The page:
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Tuesday, February 16, 2021

National collapse: Organizing security for the worst case scenario


Poor Man Survival

Self Reliance tools for independent minded people…

ISSN 2161-5543

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National collapse: Organizing security for the worst case scenario

Of all the factors involved in survival, security is the one issue I see that is the most talked about yet is generally taken the least seriously. Let me elaborate — I have met many preppers in my life and nearly all of them are avid gun buyers and collectors. Sadly, at least half of them have minimal training in those weapons. Sure, they go out and shoot at the range or in their backyards, maybe once every few weeks, but they are not even close to mastering their firearms or the tactics involved in defeating an enemy that has moderate experience and training. This is a problem.

I have long felt that there is a distinctive and subversive weakness to our gun culture; the simple act of buying guns gives people a false sense of security and invincibility. I have met people who own tens of thousands of dollars in arms yet know nothing about how to even break most of those guns down to clean them. I also have met people who buy guns as a proxy for expertise; In other words, they buy guns and brag about them to bolster their image as gun "experts," but it's all a farce. They know next to nothing.

In terms of surviving a collapse event, the key is not owning a lot of guns, it's knowing how to use what you have, while also having practiced in the tactics that make a prepper combat effective. The preppers that are not going to make it through the collapse we are seeing today are those that are too arrogant to see their own weaknesses:

The preppers who have minimal training but see themselves as the local Rambo.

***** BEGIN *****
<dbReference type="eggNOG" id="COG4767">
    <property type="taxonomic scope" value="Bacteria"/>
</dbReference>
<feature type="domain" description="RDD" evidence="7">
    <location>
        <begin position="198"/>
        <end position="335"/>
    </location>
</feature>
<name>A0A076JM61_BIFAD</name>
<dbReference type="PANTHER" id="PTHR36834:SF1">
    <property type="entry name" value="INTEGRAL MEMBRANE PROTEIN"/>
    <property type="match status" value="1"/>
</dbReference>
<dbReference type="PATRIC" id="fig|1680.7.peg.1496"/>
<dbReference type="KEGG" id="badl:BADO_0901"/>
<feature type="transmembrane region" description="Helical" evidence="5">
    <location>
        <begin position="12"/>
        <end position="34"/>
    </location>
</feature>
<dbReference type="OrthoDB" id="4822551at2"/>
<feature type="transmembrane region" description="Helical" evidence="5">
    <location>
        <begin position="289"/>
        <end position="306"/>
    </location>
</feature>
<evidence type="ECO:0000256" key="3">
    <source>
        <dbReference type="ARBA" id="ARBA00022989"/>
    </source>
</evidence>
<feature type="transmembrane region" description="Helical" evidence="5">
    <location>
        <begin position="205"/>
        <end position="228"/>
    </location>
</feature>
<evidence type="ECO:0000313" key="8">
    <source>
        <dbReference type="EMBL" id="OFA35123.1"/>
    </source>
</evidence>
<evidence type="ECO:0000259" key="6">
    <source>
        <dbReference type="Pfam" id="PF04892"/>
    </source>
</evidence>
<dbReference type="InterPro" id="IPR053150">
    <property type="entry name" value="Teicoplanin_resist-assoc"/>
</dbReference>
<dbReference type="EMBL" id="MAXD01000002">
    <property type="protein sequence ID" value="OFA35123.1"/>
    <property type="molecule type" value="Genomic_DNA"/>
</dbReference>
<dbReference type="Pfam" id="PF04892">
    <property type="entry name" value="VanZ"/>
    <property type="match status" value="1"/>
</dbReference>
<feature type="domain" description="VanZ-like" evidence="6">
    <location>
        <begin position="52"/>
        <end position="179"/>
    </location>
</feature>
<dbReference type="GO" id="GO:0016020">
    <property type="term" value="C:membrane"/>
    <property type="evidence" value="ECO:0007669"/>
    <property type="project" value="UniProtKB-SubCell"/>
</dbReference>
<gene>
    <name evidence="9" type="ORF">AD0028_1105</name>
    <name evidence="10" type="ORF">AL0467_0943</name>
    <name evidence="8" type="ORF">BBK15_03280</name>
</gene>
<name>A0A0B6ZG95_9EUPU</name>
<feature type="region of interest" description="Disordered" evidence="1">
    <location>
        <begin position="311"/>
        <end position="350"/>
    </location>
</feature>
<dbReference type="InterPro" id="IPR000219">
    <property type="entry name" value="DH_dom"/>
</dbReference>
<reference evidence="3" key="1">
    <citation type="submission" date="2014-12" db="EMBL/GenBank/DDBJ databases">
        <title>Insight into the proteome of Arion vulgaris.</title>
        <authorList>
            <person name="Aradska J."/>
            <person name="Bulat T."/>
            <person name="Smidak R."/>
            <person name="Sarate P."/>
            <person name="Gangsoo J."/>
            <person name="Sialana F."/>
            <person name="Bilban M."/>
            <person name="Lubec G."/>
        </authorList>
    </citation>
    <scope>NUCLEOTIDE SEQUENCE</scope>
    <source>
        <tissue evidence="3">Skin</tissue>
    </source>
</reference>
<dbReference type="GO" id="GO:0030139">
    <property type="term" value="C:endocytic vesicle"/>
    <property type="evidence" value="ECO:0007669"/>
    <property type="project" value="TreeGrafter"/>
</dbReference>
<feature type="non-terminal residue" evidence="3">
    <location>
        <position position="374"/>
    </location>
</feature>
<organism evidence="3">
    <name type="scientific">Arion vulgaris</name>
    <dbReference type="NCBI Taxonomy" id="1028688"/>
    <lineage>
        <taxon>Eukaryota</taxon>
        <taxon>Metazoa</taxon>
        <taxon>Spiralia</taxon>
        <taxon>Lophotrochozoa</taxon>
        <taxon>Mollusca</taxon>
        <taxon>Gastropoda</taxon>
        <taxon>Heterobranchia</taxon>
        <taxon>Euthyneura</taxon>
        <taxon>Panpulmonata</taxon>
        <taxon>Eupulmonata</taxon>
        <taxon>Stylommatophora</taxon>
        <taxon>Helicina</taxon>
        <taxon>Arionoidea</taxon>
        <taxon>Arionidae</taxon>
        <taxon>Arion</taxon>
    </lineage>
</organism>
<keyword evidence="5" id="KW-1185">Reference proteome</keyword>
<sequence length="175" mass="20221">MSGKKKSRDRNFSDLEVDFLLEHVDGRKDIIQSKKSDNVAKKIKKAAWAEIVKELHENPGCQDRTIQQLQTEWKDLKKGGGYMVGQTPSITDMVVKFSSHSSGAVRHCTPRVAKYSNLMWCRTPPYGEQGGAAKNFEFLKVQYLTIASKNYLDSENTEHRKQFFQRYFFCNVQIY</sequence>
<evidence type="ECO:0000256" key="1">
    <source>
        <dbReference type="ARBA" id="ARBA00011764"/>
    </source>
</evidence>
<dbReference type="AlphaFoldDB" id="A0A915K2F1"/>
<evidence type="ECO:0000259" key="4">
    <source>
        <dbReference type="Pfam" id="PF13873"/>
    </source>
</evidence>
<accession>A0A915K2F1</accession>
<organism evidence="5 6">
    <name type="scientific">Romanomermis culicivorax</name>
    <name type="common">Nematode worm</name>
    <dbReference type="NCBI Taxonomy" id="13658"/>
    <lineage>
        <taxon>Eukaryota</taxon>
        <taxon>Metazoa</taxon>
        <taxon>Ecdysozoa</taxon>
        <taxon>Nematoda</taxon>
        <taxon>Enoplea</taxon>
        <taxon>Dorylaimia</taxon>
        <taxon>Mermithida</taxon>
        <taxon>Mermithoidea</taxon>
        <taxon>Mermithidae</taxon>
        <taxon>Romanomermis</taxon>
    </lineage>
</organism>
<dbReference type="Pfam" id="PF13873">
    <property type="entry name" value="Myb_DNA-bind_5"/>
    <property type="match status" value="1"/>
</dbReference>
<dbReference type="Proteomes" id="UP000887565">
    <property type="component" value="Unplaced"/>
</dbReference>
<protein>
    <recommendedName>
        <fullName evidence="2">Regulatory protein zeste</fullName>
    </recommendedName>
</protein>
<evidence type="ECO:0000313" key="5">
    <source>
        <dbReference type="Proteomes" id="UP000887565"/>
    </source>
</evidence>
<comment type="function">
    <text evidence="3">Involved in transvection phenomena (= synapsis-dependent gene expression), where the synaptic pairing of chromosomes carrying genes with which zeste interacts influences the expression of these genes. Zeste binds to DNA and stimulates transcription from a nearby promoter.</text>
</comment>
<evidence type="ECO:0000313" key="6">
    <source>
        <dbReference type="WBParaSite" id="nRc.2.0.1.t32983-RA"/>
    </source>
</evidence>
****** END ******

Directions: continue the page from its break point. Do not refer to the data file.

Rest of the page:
The preppers who plan to go "lone wolf" and have dismissed security concerns in the name of some childish concept of "OPSEC."

The preppers who think because they have a large family or group that this alone makes them safe even though no one in their group has training beyond a mediocre level.

The preppers who forget to incorporate other factors of security, including communications and early warning systems.

As noted, arrogance is an Achilles' heel for any prepper. These people are not going to make it. It will be hard enough to survive even if you do have training and a plan. Entering into a collapse environment without mapping out your security concerns is suicide, and some people seem to think they are above all of it, even as the world begins to burn around them.

Security makes all other survival efforts possible. It is the key to everything. Without security you have nothing. Your preps will be taken easily by people with rudimentary combat knowledge and the will to do violence to others. Any farming efforts will be impossible when you are living in fear of being eviscerated by a sniper's bullet because you stepped out onto an open field to till the soil. Barter markets will not form because they will be raided and ransacked by criminals, and production will be impossible because trade is impossible without defenses in place.

Without security, the entire machine of culture, trade and society stops, and we are left with little else but isolation and terror.

That said, I'm not here to merely criticize; I do have some solutions and suggestions. The key is that people are willing to recognize when they have a detrimental hole in their prepping plan, and they are willing to listen and fix it.

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Ideally, you have already been building associations with other preppers over time and have been talking with family members about the potential for a national crisis. Also, ideally, you have done at least some group training with these people. If, however, you are starting from scratch in the middle of the pandemic and economic crash, then you have quite a lot of work ahead of you. That said, some things will be easier today than they were a few months ago...